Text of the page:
Non-occlusive mesenteric ischemia induced by a polyethylene glycol with ascorbate-based colonic bowel preparation
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Although conventional bowel preparation for colonoscopy rarely causes serious complications, such complications can be fatal and, therefore, require early recognition and prompt treatment. Herein, we report a case of non-occlusive mesenteric ischemia (NOMI) induced by polyethylene glycol with an ascorbate component (PEG + Asc) that was used as a colonic bowel preparation. An- 82-year-old woman with a medical history of hypertension, atrial fibrillation and mild chronic renal failure received a cancer screening colonoscopy. Four hours after the administration of PEG + Asc, she vomited and gradually developed abdominal distention. She went into hypovolemic shock, and a CT scan revealed a distal colon obstruction caused by fecal material. A colonoscopy identified focal necrotic mucosa between the rectum and descending colon, suggesting the occurrence of irreversible intestinal necrosis; consequently, she underwent emergency surgery. The operative and pathological findings showed a discontinuous area of necrosis from the anal margin to the ileum without thrombotic change in the main mesenteric arteries, consistent with a diagnosis of NOMI. NOMI is a rare but fatal disease that can advance to an irreversible stage before a definite diagnosis can be made. Since PEG + Asc is a hypertonic laxative solution, the possibility that dehydration might cause severe secondary complications must be considered.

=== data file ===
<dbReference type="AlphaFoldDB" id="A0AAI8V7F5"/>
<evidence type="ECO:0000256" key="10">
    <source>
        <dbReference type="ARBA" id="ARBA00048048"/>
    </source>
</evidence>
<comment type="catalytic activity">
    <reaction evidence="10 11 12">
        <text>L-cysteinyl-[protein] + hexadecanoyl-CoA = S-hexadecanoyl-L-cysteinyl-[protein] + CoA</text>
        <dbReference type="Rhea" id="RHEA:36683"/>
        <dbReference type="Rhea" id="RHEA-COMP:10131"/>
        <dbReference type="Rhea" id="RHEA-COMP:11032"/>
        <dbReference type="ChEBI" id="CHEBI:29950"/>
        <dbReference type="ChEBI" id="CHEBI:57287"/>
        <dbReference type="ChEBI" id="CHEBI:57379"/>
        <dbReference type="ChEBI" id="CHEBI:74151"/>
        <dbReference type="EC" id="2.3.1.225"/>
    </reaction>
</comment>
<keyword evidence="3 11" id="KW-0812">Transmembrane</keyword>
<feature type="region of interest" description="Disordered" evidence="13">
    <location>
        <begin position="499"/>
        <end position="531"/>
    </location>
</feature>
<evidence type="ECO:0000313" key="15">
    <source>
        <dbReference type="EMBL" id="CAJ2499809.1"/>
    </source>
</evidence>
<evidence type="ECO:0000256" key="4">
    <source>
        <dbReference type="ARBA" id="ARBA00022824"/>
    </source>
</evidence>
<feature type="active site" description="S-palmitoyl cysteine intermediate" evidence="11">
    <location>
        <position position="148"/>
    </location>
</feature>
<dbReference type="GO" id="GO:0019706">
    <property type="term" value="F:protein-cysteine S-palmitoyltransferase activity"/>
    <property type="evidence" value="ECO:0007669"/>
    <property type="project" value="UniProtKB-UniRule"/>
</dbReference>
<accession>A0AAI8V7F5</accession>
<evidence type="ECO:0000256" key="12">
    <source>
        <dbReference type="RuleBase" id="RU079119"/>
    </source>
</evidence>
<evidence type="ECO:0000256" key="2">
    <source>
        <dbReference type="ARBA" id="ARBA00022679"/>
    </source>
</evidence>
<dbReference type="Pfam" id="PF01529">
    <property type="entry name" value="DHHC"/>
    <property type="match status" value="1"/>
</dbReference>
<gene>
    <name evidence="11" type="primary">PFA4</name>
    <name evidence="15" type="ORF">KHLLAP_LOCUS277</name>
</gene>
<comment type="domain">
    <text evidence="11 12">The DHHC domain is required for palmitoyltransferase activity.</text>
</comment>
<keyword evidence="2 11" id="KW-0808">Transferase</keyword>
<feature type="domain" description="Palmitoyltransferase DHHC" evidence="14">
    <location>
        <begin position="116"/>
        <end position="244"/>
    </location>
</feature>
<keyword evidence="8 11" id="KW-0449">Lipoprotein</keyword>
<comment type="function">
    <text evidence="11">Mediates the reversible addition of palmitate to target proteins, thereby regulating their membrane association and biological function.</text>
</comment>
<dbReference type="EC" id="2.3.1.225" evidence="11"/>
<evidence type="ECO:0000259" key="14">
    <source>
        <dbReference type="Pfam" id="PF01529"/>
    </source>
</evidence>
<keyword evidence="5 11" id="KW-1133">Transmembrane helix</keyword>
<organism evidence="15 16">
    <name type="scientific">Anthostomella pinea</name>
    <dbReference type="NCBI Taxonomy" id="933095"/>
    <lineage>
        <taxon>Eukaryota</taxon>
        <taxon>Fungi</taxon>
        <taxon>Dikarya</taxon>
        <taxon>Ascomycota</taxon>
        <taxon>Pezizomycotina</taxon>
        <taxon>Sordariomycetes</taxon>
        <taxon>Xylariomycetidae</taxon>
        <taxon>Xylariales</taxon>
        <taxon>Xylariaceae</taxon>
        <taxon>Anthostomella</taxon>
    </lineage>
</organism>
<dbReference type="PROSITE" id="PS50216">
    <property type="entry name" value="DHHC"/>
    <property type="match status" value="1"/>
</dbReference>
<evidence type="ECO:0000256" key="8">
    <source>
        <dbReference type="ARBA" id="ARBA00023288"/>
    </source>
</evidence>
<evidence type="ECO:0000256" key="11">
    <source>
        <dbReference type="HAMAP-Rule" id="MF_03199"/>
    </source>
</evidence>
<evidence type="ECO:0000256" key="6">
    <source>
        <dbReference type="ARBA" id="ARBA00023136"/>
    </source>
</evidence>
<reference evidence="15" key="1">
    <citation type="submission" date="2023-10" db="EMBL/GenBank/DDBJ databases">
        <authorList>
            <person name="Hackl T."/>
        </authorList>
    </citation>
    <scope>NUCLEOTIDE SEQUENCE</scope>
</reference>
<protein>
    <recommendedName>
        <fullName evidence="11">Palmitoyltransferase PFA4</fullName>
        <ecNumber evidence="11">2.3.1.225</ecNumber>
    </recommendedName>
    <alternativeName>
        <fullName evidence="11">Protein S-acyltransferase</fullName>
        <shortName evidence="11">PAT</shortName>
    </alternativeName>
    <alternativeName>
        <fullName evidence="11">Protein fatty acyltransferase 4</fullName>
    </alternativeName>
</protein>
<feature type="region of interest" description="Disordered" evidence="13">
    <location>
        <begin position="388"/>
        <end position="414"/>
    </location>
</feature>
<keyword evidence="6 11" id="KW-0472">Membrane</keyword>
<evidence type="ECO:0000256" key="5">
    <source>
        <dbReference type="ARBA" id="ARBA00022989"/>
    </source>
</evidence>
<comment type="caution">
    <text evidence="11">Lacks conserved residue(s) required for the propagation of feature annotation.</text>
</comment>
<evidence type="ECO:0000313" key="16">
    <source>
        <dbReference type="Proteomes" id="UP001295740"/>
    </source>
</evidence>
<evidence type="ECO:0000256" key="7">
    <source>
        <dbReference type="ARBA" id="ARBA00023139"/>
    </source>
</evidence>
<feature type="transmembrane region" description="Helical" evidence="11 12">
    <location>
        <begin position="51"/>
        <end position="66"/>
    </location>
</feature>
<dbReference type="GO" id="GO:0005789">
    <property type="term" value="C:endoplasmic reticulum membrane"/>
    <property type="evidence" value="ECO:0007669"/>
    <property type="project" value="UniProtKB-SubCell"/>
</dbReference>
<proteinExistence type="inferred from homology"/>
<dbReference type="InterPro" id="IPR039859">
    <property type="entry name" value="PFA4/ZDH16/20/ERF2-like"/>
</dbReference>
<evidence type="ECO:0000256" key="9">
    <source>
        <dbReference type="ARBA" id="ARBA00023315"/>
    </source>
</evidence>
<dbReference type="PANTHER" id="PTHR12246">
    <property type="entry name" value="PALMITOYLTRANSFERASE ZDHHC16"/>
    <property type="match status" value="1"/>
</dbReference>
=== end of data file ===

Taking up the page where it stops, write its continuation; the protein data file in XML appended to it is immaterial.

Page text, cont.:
KeywordsNon-occlusive mesenteric ischemia (NOMI) Colonoscopy Ascorbate component Bowel preparation
Compliance with ethical standards
Conflict of interest
Rindo Ishii, Ken Ohata and Eiji Sakai, Kentarou and Nakajima and Nobuyuki Matsuhashi declare that they have no conflict of interest.
All procedures followed have been performed in accordance with the ethical standards laid down in the 1964 Declaration of Helsinki and its later amendments.
Informed consent was obtained from all patients for being included in the study.